Thursday, April 14, 2005

A veteran critic

The New York Daily News reports that Kay Gardella, who was for many years its top TV critic, has died; she was 82 and battling cancer, the newspaper said.
That's too bad. I wasn't friendly with Gardella but, on the rare occasions when we talked in recent years, we were at least cordial. I'm glad we managed that much.
When I started going to TV critics' press tours in 1984, Gardella was not merely a presence. She was an eminence. Publicists tried to address her every concern. Many actors, having long been covered and interviewed by Gardella, addressed her by her first name. Once, another reporter was in the middle of asking something -- only to be interrupted by the declaration that "Kay has a question."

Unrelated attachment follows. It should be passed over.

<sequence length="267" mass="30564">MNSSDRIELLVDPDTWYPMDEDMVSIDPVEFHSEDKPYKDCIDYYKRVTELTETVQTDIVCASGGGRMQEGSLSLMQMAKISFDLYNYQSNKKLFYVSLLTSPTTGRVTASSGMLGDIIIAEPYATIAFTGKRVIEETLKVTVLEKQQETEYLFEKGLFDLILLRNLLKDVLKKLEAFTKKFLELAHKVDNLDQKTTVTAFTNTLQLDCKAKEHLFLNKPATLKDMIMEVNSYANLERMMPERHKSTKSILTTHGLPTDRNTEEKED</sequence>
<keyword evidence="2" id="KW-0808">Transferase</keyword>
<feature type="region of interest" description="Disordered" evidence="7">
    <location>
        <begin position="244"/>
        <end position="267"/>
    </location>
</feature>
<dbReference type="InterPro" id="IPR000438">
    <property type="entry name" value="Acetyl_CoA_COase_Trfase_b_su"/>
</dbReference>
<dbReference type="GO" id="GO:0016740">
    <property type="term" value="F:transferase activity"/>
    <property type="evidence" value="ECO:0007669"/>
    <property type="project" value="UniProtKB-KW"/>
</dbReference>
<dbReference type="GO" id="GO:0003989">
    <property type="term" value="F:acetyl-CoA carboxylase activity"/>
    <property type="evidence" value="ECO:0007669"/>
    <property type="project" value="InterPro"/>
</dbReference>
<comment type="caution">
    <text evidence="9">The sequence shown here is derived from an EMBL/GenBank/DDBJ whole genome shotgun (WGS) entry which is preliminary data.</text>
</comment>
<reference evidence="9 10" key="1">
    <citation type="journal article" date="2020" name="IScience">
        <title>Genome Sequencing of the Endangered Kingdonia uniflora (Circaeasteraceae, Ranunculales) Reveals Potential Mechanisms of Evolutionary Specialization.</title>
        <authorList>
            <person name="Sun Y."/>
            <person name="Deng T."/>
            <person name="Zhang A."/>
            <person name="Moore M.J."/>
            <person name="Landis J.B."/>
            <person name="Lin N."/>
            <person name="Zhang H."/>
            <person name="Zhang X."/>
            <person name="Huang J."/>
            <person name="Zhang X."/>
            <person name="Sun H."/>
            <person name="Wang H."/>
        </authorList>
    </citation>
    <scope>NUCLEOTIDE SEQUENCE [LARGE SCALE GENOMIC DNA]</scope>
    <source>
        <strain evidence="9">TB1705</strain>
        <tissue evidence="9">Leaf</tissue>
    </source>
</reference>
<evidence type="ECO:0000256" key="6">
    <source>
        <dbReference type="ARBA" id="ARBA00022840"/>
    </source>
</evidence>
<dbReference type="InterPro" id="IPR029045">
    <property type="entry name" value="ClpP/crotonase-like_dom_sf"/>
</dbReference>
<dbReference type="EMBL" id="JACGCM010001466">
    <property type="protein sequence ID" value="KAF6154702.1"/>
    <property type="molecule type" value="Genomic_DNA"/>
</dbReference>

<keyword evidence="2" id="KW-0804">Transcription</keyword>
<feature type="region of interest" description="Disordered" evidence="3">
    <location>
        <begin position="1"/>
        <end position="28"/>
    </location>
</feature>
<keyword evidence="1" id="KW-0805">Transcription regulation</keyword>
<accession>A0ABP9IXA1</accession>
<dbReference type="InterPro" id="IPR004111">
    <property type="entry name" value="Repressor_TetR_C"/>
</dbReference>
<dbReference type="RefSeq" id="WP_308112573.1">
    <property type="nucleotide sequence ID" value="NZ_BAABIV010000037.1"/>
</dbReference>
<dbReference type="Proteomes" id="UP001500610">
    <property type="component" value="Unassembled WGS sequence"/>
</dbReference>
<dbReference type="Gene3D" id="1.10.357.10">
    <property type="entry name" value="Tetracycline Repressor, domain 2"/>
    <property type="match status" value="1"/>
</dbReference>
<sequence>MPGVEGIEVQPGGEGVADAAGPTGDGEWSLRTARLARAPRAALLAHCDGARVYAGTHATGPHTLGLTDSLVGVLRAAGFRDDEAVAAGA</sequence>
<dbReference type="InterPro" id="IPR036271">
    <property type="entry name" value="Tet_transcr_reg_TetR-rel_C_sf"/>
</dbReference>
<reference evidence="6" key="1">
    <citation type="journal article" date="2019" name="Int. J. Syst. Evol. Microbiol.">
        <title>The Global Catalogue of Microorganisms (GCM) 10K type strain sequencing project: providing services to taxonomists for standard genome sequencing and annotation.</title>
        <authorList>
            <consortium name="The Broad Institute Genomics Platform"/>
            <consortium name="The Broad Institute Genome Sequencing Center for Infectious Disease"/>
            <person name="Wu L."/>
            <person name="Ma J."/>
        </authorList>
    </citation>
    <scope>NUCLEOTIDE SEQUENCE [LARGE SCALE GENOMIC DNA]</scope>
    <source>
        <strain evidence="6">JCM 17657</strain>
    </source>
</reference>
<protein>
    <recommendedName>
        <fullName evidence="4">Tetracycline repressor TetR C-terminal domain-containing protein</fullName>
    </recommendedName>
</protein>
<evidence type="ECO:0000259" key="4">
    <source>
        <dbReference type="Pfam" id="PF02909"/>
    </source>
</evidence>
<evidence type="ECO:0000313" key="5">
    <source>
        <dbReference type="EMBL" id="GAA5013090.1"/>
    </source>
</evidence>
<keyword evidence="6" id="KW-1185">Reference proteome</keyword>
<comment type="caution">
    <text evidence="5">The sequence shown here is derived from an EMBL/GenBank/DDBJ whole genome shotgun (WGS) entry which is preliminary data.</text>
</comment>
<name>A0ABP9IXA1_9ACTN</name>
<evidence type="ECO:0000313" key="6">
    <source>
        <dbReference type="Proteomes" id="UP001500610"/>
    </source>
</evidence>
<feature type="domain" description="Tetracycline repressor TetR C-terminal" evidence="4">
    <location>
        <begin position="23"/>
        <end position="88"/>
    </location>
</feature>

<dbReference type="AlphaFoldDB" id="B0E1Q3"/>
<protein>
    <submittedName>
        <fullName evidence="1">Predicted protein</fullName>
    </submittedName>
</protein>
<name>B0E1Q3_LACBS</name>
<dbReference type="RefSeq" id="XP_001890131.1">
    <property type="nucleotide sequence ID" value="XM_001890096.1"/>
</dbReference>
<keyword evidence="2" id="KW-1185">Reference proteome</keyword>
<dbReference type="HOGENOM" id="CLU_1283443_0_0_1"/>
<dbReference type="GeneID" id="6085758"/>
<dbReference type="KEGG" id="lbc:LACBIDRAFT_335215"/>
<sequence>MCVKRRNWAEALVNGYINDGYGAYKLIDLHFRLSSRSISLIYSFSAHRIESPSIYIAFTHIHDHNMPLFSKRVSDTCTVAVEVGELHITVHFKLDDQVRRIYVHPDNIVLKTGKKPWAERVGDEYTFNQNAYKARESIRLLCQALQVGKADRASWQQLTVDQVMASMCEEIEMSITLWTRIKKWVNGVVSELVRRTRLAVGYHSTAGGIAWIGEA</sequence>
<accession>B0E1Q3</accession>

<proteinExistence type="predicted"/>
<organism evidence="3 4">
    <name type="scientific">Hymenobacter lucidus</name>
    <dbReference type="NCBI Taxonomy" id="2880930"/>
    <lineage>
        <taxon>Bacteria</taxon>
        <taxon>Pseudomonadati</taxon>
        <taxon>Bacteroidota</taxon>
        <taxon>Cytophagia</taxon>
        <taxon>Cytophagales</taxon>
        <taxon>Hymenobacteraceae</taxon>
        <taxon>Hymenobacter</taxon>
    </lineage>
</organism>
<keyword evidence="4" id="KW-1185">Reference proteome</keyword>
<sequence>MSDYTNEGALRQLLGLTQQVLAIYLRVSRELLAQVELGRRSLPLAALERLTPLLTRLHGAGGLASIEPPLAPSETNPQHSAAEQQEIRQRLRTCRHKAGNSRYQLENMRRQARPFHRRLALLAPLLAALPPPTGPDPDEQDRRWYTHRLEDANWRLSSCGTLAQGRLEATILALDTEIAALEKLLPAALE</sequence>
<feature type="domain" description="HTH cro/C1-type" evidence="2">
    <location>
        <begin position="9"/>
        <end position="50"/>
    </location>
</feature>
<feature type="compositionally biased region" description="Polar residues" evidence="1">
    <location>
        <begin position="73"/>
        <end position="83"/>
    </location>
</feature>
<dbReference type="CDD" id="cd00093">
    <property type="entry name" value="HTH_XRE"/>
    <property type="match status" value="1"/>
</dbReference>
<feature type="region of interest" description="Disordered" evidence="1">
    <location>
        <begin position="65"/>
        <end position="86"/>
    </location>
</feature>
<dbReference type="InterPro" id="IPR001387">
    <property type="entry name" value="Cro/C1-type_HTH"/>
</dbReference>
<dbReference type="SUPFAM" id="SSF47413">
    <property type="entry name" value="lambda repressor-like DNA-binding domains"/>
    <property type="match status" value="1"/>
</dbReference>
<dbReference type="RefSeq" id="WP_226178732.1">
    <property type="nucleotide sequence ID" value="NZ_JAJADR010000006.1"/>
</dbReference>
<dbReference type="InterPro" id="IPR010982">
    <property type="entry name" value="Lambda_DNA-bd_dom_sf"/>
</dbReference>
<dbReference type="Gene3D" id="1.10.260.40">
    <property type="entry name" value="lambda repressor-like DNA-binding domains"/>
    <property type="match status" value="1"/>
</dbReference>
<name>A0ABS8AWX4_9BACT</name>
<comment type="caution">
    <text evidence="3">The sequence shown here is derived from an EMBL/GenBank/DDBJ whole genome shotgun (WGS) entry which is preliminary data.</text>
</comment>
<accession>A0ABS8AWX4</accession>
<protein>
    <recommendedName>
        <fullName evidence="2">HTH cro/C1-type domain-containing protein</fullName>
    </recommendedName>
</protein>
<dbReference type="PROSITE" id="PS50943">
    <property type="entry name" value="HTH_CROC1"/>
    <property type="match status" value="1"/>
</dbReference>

As a young smart-aleck, I didn't like the bowing and scraping to Gardella, especially since her questions were occasionally dotty and she was on the wrong side in some fights. (In a room full of fans of "Hill Street Blues," Gardella did not hesitate to complain about what she considered excessive violence on the show.)
But the more I looked into television history, the more I came to see that Gardella had earned her stripes.
You'd dip into, say, a biography of Jackie Gleason and there would be Kay, talking about what it was like to follow Gleason in the '50s. The Daily News obit noted that Gardella was "legendary for her ability to pick up the phone and get Bob Hope or Gleason." The last time we talked, she was working on a project for the Hope family.


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